Fort Lauderdale, Fla.-based North Broward Hospital District had primed its information systems to survive a Y2K disaster.
During the past three years, it had worked out an off-site recovery plan for computer disasters with help from a company specializing in such things.
A state-of-the-art, millennium-ready data center had backup features and redundant storage of information. The healthcare system had systematically removed points of possible failure from the interconnected network of four hospitals and 40 ambulatory sites, including physician offices, clinics and ancillary facilities.
To control temperature in the data center-crucial in the heat of southern Florida-a modern water-cooled air-conditioning system had been installed.
Wait a minute. Water-cooled?
That could be a hitch. The healthcare system had generators for electric power and pagers and wireless phones for communication, but a disruption in the main water supply could force the data center to shut down.
And that shutdown could have negated all the best-laid plans for computer readiness, says Karen Ondo, vice president and chief information officer.
By thinking things through systematically, North Broward helped identify that weak link and other problems that weren't part of the narrower hunt for Y2K viruses but could still have serious effects.
Identifying the vulnerability in the air-conditioning system allowed managers to look for a contingency, and they found one: a capped well on the campus where the data center is located. The well will be uncapped and connected to the air-conditioning structure as an emergency water source, Ondo says.
Contingency plans are nothing new in places where natural disasters strike. "Hospitals have to have some kind of plan already in place, and we call it our hurricane plan," Ondo says.
When a hurricane watch becomes a warning, standard practice includes obtaining supplies for a few extra days from the local healthcare warehouse operator, increasing the water supply and staffing up for the strain on patient-care operations.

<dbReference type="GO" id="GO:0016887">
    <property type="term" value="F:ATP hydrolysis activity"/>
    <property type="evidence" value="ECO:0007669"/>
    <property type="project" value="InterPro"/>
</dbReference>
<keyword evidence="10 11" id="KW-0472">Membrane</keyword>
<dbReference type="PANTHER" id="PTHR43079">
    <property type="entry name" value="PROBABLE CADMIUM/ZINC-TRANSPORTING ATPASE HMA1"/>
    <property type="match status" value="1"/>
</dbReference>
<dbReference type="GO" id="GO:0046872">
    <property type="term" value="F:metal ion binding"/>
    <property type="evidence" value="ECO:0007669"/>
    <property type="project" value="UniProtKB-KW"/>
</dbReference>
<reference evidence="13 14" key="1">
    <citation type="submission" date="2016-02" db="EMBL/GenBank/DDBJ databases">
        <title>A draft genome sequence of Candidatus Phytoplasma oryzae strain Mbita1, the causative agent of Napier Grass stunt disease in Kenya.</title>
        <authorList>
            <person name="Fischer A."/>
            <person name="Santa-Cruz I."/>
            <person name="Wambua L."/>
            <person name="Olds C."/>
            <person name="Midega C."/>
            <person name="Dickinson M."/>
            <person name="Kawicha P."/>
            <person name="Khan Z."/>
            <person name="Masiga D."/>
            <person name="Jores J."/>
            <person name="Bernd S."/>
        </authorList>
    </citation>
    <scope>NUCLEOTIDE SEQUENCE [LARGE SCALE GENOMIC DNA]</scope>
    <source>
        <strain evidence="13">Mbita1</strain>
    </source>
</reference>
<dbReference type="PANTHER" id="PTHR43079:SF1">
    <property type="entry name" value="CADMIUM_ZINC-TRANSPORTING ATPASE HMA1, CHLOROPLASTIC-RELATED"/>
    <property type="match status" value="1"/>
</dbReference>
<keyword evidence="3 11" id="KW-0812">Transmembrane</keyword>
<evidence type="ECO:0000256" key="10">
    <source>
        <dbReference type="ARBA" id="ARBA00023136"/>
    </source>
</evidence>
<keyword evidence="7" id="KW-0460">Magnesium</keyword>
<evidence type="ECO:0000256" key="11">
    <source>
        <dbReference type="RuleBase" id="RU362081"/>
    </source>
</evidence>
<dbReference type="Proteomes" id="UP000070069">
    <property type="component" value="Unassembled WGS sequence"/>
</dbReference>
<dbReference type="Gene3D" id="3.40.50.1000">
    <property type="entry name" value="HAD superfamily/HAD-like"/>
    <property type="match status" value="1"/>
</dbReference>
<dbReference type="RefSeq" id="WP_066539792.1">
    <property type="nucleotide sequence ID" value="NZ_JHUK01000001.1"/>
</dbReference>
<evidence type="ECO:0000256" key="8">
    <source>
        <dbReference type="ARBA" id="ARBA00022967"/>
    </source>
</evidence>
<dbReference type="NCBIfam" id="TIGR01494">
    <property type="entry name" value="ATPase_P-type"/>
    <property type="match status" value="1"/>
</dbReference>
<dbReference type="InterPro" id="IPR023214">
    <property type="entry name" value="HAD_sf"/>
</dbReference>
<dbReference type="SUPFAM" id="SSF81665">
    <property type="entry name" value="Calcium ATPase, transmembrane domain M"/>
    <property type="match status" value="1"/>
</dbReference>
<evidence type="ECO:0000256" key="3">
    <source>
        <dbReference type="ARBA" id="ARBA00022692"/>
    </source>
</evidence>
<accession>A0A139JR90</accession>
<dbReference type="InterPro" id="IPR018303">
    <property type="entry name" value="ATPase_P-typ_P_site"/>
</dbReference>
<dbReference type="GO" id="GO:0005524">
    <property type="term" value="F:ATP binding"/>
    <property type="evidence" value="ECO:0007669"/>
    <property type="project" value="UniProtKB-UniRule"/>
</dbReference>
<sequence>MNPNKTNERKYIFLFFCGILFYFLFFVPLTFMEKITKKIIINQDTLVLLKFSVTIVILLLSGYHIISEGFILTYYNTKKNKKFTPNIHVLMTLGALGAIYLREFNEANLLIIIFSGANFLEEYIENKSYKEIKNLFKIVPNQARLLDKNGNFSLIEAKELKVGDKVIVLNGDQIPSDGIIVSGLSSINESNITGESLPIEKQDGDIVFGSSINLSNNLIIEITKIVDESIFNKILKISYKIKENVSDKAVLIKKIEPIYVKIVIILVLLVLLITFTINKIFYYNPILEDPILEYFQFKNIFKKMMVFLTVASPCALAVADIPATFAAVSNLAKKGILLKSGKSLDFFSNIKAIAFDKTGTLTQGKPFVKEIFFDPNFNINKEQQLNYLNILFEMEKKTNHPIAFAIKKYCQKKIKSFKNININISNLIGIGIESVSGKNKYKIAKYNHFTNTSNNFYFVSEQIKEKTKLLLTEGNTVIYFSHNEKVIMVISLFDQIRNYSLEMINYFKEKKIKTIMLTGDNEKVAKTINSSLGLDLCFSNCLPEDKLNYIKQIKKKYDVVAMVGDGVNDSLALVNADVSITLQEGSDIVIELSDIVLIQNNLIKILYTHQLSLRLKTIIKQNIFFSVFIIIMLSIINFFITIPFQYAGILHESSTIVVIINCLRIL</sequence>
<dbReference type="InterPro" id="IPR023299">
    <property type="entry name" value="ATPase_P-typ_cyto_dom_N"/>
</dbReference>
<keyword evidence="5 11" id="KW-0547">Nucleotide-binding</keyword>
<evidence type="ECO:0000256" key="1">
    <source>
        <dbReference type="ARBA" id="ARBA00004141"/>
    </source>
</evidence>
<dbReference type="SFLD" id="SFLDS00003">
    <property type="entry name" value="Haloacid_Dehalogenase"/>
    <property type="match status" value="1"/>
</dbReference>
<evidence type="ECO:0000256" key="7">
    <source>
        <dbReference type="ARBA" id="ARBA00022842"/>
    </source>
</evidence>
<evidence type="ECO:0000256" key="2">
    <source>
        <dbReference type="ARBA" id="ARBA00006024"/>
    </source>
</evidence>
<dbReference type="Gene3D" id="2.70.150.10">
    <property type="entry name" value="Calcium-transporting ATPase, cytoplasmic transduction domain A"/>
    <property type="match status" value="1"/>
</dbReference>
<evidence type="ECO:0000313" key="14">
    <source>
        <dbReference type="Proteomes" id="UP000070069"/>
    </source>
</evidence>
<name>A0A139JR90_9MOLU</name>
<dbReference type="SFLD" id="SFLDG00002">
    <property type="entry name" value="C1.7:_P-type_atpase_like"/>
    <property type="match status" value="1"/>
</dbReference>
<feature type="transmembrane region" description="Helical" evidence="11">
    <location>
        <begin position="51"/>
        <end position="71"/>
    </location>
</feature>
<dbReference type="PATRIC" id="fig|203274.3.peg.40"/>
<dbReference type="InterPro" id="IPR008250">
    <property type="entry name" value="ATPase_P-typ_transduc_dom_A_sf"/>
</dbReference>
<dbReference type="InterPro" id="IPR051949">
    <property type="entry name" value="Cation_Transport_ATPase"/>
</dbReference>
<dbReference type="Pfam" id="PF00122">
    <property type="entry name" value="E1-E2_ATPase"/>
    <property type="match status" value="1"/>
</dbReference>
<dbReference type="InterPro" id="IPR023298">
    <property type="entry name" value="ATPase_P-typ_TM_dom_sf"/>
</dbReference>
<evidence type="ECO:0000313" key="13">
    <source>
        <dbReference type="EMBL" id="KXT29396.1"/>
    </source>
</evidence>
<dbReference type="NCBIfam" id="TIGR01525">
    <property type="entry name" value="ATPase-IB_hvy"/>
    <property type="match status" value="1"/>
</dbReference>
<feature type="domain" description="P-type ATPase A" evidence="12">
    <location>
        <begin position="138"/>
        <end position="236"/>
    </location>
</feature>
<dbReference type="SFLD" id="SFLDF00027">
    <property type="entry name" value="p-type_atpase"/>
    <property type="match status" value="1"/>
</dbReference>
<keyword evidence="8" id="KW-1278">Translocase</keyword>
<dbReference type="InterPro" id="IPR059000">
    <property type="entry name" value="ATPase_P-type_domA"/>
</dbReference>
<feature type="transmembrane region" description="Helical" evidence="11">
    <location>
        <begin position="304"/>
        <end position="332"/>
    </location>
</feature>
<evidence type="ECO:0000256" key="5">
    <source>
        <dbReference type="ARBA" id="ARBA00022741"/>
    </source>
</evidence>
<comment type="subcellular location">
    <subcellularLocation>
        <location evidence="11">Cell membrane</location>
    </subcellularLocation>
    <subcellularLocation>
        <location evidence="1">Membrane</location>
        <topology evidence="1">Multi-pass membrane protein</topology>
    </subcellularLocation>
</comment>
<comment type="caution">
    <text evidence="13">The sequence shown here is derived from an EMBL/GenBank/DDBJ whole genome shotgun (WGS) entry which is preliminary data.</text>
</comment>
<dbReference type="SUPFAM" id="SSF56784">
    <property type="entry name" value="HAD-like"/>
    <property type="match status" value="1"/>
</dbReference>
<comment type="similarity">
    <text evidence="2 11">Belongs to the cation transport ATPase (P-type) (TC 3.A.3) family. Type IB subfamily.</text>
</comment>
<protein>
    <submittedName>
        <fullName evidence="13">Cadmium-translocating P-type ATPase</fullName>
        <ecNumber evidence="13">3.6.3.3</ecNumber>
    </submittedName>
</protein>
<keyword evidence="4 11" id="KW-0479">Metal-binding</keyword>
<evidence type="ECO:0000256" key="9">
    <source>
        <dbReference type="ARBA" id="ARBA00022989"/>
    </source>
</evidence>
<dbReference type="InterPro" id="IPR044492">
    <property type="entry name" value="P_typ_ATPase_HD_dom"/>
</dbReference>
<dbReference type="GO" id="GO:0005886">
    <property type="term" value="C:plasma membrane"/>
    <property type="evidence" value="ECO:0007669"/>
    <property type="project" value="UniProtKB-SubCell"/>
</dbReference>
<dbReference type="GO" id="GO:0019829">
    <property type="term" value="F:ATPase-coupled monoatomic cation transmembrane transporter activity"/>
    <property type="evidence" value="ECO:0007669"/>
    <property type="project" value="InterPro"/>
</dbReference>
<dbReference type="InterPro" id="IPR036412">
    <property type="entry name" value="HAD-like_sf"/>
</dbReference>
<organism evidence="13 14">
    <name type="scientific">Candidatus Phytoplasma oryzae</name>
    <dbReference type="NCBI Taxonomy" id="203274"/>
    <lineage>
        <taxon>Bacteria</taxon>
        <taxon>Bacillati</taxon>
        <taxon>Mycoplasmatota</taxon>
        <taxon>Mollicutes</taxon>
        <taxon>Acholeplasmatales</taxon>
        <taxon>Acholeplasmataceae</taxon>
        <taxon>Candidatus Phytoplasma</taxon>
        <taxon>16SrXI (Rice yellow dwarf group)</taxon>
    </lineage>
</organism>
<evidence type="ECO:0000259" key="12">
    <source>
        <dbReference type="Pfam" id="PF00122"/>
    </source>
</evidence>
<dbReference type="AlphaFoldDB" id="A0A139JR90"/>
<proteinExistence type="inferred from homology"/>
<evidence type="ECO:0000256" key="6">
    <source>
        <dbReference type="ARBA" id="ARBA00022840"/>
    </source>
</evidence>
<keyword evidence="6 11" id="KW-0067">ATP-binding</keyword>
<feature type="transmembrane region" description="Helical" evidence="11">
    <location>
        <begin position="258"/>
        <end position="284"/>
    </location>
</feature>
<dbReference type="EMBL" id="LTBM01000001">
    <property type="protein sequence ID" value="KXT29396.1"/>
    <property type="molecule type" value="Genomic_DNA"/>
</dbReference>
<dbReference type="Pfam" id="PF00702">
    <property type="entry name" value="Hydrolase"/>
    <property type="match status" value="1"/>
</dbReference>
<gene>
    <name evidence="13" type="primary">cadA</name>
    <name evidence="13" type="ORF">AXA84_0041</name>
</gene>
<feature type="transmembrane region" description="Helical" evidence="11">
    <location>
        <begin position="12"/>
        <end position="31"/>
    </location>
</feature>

Disaster plans are good places to start planning for consequences of Y2K problems, but the plans must be adjusted for assumptions that won't apply under the unique conditions imposed by the millennium, says Bob Relph, divisional vice president in the Clearwater, Fla., office of Superior Consultant Co.
If software doesn't work, he says, it can't be backed by software with the same glitch. If a ventilator fails, it can't be replaced by another ventilator with the same faulty microchip.
And when disaster hits one hospital, Ondo says, it likely can't count on help from other hospitals if the whole county or state is having similar problems.
In December, North Broward conducted a three-day retreat on millennium contingency planning that included an analysis of how it differs from other disaster plans. Facilitated by the healthcare contingency planning solutions division of IBM Global Services, the healthcare system's executives and key employees identified special problems they could face and made fiscally important decisions, Ondo says.
For one thing, they decided to keep a 100% supply level on hand for five days. That's two days more than would be ordered from the Baxter Value Link warehouse before a hurricane.
In addition, "we're looking at making sure we have five days of water at each site," she says. Hospital personnel will fill gallon containers, "putting them in rooms and lining halls with them."
North Broward also decided it had to be more liquid in its investments to free up more cash, especially for a payroll of $8.9 million paid twice a month to about 6,000 employees.
Those decisions carry a cost. "You really take a hit on your budget" by taking ownership of five days of supplies in a just-in-time operation, Ondo says. The system also loses the difference between long-term and short-term returns on money.
But employees must be paid, especially when so much is asked of them. And the supplies will be used, diminishing the effect on the materials budget over time, she adds.
The costs of payroll and supplies contribute to a Y2K preparation expense that North Broward estimates to be between $11 million and $22 million. That includes the strategic plan, legal due diligence, tests of all medical devices, upgrades and replacements of medical equipment, and extra pay for employees working on Y2K projects.
On the revenue side, North Broward began in mid-1998 negotiating arrangements for prospective payment on managed-care contracts as they came up for renewal, Ondo says. In a Y2K crisis, "we fully expect to bill; what we're concerned about is their ability to pay."
If there are problems on either side, cash flow will keep coming based on the previous three months' total reimbursement, and the contract partners will "tidy up later" when actual billing can be concluded for that period of prospective payment, she says.